Chief executive Jo Turton gets the most money, with a salary of £170,000 a year in 2014/15 plus £5,848 travel benefits in kind and pension contributions of £21,420.
The County Council also paid £9,000 relocation costs after she took up the top post. She was appointed interim chief executive in August 2013 becoming chief executive in February last year.
Former Chief Executive Phil Halsall held the council’s top job until October 2013 on an annual salary of £194,655 - a figure which included payment in lieu of three months’ notice. His total remuneration, including pension contributions of £21,688, was a lower £186,992, because he did not work for the full financial year. H
He had been suspended in August that year following allegations over tendering followed by a disciplinary investigation and left his post “by mutual consent” in the October. Several other staff are listed as having been on top salaries in the band £50,000-£125,000 in 2014/15.
The council says it is saving £11.4m a year after staffing cuts in its first phase of “transformation” when more than a quarter of senior managers left. The reductions - from 753 to 596 posts, were made between November 2014 and March 2015. A spokesman said: “As it was disproportionately aimed at the more senior managers the reduction reduced salary costs for those managers by 38 per cent.”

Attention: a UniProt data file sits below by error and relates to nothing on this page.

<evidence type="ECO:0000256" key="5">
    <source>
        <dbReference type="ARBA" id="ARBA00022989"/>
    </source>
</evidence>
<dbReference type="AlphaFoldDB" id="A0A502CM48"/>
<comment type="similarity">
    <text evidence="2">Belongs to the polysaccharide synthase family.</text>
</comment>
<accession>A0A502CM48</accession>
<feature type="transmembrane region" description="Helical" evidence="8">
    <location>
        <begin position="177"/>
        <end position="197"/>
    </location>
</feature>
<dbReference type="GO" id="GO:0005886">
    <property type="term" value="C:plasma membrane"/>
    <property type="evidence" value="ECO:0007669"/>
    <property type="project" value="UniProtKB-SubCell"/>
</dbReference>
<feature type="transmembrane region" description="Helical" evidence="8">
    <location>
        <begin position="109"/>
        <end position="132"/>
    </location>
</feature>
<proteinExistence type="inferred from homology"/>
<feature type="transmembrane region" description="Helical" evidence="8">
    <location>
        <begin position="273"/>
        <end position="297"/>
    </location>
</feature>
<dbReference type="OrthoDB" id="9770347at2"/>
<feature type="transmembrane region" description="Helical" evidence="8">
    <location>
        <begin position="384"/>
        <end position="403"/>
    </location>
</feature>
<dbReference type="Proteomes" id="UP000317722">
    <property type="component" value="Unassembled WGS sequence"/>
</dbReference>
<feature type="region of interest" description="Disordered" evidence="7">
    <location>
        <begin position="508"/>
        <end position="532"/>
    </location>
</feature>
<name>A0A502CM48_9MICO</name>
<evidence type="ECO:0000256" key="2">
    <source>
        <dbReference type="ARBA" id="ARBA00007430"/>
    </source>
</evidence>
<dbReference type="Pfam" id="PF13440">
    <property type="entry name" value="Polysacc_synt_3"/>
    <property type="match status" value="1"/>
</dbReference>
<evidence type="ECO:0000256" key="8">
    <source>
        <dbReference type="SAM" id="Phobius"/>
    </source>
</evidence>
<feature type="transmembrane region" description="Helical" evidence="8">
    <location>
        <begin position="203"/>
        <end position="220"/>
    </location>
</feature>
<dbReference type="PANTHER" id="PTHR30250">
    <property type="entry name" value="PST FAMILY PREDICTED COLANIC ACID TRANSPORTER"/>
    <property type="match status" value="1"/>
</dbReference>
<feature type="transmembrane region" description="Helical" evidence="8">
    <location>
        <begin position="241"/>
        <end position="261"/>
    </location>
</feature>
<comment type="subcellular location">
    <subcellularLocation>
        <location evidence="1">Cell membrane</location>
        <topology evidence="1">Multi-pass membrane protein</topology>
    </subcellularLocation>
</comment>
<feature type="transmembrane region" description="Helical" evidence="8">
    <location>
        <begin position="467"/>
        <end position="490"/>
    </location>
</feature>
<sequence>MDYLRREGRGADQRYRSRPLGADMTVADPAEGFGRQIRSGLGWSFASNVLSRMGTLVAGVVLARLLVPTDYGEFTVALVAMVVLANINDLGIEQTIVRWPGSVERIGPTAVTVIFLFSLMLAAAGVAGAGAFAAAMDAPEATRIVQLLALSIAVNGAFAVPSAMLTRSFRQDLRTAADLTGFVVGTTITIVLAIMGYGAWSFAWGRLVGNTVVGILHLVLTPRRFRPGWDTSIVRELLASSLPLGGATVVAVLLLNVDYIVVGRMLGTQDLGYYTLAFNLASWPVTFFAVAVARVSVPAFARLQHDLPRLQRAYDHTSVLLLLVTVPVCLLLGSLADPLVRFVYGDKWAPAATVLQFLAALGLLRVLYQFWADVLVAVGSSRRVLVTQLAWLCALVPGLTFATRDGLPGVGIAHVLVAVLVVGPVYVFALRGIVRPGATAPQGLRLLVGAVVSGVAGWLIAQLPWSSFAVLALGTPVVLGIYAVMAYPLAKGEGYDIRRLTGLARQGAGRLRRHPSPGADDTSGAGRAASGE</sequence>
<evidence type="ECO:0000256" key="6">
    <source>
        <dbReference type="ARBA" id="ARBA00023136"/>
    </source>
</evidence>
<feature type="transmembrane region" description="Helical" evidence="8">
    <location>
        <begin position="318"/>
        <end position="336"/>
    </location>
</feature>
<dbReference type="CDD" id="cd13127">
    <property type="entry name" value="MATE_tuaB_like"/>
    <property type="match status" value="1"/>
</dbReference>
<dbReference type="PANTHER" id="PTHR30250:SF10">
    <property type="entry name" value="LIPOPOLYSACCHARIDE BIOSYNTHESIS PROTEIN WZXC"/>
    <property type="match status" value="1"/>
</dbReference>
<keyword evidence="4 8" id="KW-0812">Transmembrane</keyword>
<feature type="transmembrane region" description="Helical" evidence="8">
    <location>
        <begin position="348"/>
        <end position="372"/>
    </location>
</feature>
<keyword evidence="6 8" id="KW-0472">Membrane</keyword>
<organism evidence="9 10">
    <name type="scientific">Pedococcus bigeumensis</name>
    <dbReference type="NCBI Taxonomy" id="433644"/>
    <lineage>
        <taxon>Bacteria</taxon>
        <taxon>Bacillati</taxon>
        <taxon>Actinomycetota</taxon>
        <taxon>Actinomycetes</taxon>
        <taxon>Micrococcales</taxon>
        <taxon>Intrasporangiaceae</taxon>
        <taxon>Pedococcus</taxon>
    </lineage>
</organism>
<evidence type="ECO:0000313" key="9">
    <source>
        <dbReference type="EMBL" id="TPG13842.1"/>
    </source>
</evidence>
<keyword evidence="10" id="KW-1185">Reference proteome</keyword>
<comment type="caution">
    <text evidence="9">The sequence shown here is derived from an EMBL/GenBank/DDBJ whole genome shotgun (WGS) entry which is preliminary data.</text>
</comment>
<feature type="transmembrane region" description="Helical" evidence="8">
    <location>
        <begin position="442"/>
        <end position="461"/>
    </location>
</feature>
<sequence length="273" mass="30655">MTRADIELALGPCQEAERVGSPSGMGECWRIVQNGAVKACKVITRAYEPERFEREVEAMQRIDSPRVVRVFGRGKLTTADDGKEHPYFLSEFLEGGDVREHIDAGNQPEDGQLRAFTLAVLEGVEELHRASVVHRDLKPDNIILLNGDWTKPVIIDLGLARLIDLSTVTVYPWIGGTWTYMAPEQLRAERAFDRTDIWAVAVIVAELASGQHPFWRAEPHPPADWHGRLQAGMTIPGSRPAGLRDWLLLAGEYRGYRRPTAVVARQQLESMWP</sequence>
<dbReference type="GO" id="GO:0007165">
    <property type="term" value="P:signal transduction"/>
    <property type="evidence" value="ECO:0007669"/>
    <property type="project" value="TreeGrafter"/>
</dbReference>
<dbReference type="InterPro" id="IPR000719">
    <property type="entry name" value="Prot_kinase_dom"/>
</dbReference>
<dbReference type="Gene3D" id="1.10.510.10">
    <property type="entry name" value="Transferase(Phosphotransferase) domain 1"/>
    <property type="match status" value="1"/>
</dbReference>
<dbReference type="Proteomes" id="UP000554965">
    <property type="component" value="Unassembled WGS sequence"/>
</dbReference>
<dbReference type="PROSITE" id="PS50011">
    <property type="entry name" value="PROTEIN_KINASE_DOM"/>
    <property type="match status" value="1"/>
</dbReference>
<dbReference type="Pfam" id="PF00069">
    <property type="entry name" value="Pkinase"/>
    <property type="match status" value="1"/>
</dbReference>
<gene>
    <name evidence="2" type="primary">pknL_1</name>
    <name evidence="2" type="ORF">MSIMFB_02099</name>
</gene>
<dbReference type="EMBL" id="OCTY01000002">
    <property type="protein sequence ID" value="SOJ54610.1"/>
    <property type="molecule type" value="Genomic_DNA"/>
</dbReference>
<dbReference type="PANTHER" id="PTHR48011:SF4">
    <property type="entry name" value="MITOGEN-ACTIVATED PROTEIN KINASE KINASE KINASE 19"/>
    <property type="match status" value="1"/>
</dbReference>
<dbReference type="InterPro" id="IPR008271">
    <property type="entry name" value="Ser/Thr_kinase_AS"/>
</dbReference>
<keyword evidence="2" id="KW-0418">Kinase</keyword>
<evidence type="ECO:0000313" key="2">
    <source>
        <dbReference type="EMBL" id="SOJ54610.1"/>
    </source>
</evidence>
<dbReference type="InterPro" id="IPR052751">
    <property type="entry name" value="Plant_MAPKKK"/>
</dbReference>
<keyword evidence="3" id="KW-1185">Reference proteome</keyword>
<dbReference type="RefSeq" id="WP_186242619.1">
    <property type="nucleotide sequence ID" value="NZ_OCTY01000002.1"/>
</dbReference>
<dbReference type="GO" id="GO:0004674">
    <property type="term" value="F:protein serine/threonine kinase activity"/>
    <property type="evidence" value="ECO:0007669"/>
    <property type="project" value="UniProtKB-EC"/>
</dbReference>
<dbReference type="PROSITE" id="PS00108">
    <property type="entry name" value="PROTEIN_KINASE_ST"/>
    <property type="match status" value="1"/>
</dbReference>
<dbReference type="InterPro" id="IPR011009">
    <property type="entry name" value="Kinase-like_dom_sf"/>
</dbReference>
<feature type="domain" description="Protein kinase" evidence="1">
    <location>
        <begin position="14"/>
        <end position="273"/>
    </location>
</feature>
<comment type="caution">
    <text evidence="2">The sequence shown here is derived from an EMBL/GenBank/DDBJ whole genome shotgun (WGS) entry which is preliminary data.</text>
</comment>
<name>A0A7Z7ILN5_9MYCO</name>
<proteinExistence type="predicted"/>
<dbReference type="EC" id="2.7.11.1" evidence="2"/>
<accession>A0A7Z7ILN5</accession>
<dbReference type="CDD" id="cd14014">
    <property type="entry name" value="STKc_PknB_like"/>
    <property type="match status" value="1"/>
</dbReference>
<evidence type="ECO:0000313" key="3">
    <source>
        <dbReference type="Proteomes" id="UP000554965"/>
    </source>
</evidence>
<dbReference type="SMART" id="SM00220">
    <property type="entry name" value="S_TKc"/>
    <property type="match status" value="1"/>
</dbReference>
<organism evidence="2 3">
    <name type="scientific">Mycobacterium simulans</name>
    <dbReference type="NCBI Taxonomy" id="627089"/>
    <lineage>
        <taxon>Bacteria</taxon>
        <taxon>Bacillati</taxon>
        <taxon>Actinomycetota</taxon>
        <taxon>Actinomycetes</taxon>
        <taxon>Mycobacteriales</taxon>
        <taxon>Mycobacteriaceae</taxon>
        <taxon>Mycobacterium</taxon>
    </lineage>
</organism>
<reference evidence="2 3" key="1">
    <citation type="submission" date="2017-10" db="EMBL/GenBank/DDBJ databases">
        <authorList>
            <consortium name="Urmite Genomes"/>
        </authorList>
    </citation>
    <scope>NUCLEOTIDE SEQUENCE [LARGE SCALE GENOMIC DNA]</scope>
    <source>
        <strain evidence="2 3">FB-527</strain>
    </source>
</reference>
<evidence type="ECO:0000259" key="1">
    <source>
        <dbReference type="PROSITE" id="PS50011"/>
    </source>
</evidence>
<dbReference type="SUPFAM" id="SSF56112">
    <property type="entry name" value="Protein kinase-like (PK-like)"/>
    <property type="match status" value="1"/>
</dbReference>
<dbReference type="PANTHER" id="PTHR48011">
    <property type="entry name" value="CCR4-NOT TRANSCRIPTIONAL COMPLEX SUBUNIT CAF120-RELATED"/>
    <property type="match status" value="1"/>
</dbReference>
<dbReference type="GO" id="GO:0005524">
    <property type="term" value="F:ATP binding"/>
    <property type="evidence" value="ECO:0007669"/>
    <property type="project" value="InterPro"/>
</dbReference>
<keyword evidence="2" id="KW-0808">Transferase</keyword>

In all exit packages for 1,008 workers who have left the council, most voluntarily, with just 22 compulsory redundancies, have cost the council £30.7M.
The county council noted that the “exit package” figures were the full costs to the council.
The amount received by each employee was only part of the final figure.
Reports to the council’s audit and governance committee revealed the highest cost for a worker leaving the council cost £406,000, the next £258,000, while the 596 departures in the up-to-£20,000 salary band cost the council £5.2M.
With goodbyes said to 192 staff in the salary belt £20,000-£40,000, that was another £5.2m. Costs of £2.6m hit for the higher 55 earners who left in the £40-£60,000 bracket.
Some 41 had been earning between £80,000 and £100,000, 55 up to £150,000, 15 up to £200,000 and four between £200,000 and £250,000.
**The Council’s voluntary redundancy scheme will operate until March 31, 2018. Payments have become less generous in the last year. Payments are available to those with at least two years of continuous service. In 2014-15 it was 1.6 and in the current financial year 1.4 times agreed salary levels up to a maximum number of weeks - 48 in 2014/15 and 42 in 2015/16.The agreed statutory entitlements were half a week’s pay for under 21s, one week’s pay for those aged 22-40 and one and a half weeks’ pay for those aged 41 and over.